Reflections and stories on six months of life, culture, food and friendship in Hanoi, Vietnam.

Sunday, August 21, 2005

Apocalypse Now!

It's not what you think! It's a gay club, not a war movie. Well, not entirely gay, maybe 3/4 and it depends on where you are standing in the club. It looked and sounded like any North American club, except for the 95% Viet crowd and the very stern looking green uniformed cops posted around the club.

I had a blast! By law all clubs are supposed to close at midnight, but I guess the club has "connections" so the music winds down around 1 (yeah, okay so it's not Fly). I'm starting to notice a strange trend though: like any scene it has its cliques, but these groups tend to be keep entirely apart. The guys recognize each other and may even know a lot about each other (through gossip?), but there is little mixing. I know guys in two different circles, and when I tried to introduce them, I was told "It's really not necessary." It's as if people are scared to have too many gay connections; it's like an allergy to community.

The after-hours scene seems to be pho bo at the night market. The streets at 1am are devoid of activity, but when Apo (as it's called for short) lets out, an gay armada of motorbikes sweeps the streets - about 40 motos travelling as a clump towards the city centre, bikes gradually peeling off. Eventually a small group of us arrived at the Dong Xuan Market in the Old Quarter, established ourselves on little plastic stools and ordered beef noodle soup. I'm totally into this and would like to suggest 60 cent bowls of pho be served on little squat benches at Timothy's after the clubs let out in TO. Unfortunately late night rice noodles might not go over on carb-phobic Church St.

It looks like I'm back to food, so while I'm at it let me describe a late breakfast (brunch?) I had with Viet this morning. The Globe and Mail just came out with an article (which I should link to from my main blog page) about Hanoi cuisine. It was called something like "Down the rabbit hole of Hanoi cuisine". Well, it truly feels like a kind of secret world sometimes. The rabbit hole this morning was a den of sidestreets and alleyways which Viet squeezed his bike down with me on the back to this tiny room packed with locals eating bun oc (snail noodle soup). Damn! 50 or 60 cents for this delicious bowl of slightly sour broth with herbs, round rice noodles, a few tomatoes and these little delicate snails of varying sizes. It's got to be about a 5 min. walk from here, but I can't imagine I'd ever find it again.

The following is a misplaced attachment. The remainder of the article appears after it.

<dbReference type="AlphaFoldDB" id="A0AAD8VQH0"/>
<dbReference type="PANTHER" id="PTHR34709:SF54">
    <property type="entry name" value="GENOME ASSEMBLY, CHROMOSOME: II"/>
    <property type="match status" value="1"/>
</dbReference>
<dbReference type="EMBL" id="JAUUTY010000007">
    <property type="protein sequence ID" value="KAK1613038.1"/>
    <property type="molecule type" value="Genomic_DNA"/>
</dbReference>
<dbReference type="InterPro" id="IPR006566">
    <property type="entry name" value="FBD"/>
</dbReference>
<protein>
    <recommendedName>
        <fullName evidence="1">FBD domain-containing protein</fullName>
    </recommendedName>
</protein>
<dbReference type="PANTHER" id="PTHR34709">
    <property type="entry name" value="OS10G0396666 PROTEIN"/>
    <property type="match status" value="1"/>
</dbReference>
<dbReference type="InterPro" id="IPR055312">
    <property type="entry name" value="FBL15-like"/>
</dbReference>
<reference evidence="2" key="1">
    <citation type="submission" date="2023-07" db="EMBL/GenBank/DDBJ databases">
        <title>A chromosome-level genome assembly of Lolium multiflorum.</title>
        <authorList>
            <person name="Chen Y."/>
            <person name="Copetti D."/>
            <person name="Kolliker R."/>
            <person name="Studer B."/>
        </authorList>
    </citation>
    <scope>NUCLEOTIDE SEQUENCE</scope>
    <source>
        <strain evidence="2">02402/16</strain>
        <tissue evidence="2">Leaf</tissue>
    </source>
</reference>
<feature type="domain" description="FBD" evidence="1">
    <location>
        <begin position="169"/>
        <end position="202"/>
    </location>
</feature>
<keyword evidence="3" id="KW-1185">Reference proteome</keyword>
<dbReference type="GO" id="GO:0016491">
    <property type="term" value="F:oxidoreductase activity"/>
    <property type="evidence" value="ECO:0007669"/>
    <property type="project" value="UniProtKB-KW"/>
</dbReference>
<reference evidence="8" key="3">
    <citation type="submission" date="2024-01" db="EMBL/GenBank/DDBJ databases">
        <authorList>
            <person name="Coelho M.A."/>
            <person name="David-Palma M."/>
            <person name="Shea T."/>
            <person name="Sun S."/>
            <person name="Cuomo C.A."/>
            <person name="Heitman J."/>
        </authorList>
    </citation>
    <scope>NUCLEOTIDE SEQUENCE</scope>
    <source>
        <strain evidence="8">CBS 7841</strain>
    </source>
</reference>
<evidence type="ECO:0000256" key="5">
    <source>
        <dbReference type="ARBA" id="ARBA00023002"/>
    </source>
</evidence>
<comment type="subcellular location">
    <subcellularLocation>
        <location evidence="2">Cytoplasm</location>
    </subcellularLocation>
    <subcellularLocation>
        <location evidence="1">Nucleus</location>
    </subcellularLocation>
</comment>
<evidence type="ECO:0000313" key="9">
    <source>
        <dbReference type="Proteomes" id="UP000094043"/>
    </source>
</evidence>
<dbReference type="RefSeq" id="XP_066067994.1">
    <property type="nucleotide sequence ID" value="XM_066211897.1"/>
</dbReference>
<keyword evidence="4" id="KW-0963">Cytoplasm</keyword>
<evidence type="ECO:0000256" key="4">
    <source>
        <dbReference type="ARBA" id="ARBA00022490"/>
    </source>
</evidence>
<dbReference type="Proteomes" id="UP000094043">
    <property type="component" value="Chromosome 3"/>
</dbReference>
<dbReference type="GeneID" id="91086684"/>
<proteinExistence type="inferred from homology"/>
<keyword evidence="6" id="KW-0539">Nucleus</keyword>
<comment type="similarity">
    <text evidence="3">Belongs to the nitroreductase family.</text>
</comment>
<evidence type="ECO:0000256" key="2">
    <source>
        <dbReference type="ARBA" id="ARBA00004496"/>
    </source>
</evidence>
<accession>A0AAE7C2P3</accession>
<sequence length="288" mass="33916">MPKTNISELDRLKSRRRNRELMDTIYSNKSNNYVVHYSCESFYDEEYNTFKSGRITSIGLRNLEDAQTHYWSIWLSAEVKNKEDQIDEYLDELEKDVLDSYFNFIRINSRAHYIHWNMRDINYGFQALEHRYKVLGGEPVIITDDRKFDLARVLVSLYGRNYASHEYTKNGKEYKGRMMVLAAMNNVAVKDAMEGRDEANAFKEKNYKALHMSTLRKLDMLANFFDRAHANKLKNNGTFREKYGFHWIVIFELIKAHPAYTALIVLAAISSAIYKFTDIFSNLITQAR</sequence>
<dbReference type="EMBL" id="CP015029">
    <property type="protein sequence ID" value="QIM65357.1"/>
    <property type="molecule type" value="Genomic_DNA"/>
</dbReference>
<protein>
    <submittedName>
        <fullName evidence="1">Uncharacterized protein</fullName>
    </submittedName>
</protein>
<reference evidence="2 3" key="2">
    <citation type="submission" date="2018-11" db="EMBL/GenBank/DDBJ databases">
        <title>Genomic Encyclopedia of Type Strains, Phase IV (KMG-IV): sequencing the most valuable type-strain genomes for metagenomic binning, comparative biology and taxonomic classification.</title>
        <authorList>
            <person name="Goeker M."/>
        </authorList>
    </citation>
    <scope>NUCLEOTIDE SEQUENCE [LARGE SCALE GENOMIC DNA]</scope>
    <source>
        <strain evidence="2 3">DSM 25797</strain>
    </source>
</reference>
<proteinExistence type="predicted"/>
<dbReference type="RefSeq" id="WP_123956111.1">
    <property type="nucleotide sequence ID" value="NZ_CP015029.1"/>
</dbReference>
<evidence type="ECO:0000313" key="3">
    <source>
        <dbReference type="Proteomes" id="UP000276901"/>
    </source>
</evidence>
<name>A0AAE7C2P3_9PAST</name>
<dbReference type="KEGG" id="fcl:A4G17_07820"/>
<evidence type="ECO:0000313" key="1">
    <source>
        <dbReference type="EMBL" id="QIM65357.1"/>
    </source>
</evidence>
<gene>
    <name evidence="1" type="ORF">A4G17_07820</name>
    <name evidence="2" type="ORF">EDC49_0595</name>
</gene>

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Anonymous Jeff said...

Hi Mark.

Wonderful stories. By the way, it's 11 PM in Vancouver right now, and I'm craving a bowl of noodles--thanks to all your talk about phood, phood and more phood :-)

Will check-in regularly. In the meantime, keep on bloggin'!

2:06 AM

Anonymous Kyle said...

Wow, never knew the clubbing scene is so developed in hanoi! Very interesting. Sounds like it was a blend of P-town (in terms of timing/scheduling and to do's - ie. clubs close at 2 in P-town and then people move over to Spirits for Pizza and sit around the block...I wonder if they have tea-dances, hehe), and college town Ann Arbor. Haha, that may sound bizarre, but Ann Arbor was a truly diverse college town with people from all over the world. It's funny because even w/in the Asian communities, there were sub-communities. We learned the hard way that Koreans for example, are EXTREMELY close-knit, and if you are dating one of them, you might as well be dating all of them as they not only know each other by name/face, but also all the details around you. I wonder if the Vietnamese people are the same way.

Sounds like an evently weekend :) I meant to ask, how's the weather? Is it hot and humid or is it like Spring here, hotter?

1:21 PM

Blogger Preya said...

Oh, that's so sad. Apocalypse Now used to rock back in 90's when I lived in Hanoi. There were never any cops and it would stay open until...well whenever people left, 4 in morning usually. It was THE expat hangout, and there weren't that many gays (not that that's bad!). I guess they're serious about cracking down on "social vices" this time around.

8:54 PM


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